Interview by Hani Lowenstein, Associate Director of Community Projects, OU-JLIC:

Leead Staller (PENN ‘17) grew up in Connecticut and New Jersey. He attended TABC high school and spent two years learning at Yeshivat Har Etzion in the Gush. Leead was an active member of the Orthodox community at PENN. He served as the Co-Chair of OCP, the Orthodox student organization at UPENN, while in college. He is currently enrolled in Yeshiva University’s RIETS Semicha Program.

HL: How was the transition for you from yeshiva to college? What advice do you/would you give other students of the best ways to maintain their religious observance and commitment to Torah learning during college?

LS: Initially, the transition was pretty tough both socially and religiously. Socially, I had a uniquely difficult position being the only Shanah Bet student in Penn at the time. Friends I had gone to school with, learned with in Yeshivah, or even met over the college application process were all a year ahead of me and in full college swing by the time I arrived as a Freshman.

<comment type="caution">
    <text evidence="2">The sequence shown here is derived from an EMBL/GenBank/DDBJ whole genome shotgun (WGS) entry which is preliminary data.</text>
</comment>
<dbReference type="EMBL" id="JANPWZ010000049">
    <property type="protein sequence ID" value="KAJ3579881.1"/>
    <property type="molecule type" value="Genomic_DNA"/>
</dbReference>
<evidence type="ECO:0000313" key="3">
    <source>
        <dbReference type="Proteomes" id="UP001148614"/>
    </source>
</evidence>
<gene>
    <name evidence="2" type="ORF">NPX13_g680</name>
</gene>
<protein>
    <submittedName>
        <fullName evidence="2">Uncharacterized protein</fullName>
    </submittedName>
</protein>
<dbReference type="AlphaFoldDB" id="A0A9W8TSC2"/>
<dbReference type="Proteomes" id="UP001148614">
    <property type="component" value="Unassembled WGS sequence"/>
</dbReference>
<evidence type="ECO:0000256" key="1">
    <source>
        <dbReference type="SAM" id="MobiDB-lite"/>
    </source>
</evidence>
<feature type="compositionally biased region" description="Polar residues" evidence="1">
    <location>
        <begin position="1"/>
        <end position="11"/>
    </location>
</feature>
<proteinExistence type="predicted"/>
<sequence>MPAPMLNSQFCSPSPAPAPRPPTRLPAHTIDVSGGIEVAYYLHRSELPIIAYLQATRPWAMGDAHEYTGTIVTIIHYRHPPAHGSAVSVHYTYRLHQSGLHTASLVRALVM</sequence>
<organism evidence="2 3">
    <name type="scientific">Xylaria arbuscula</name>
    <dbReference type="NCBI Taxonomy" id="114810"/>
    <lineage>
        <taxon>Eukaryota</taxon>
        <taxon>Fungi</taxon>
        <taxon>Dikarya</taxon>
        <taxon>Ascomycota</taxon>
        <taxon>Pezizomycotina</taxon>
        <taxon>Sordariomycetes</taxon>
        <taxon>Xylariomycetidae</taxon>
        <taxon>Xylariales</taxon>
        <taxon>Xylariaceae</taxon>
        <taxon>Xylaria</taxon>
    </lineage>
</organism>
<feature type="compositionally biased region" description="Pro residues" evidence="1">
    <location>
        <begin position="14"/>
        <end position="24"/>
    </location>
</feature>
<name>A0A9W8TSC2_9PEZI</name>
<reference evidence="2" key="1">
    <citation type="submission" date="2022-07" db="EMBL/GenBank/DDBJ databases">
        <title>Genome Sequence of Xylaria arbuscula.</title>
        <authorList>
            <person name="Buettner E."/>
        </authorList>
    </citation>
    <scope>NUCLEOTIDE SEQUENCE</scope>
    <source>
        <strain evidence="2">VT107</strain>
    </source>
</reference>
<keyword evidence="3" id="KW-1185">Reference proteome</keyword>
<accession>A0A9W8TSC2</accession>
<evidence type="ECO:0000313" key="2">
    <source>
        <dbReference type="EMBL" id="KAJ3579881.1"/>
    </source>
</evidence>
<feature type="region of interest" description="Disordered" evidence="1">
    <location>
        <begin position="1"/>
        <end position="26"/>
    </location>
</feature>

Religiously, having just spent two years in Yeshivah, I came to college with a mindset and a religious model that was very much defined by a specific time and space. At first, I tried my best to recreate my Yeshivah experience and, unsurprisingly, was disappointed when that proved untenable. For the first few months of college I had three Sedarim a day and managed to learn 6-8 hours daily between classes. When I wasn’t learning or studying, I tried to find people and experiences that felt “Yeshivah-like” and inadvertently closed myself off from many people and events that would later prove integral to my happiness in college. Obviously, this did not help combat my initial social struggles and eventually I reached a point where I had to reconsider my mindset and my approach to college. At that moment, I was lucky to have those older friends a year above me, who had already experienced the transition and learned from it.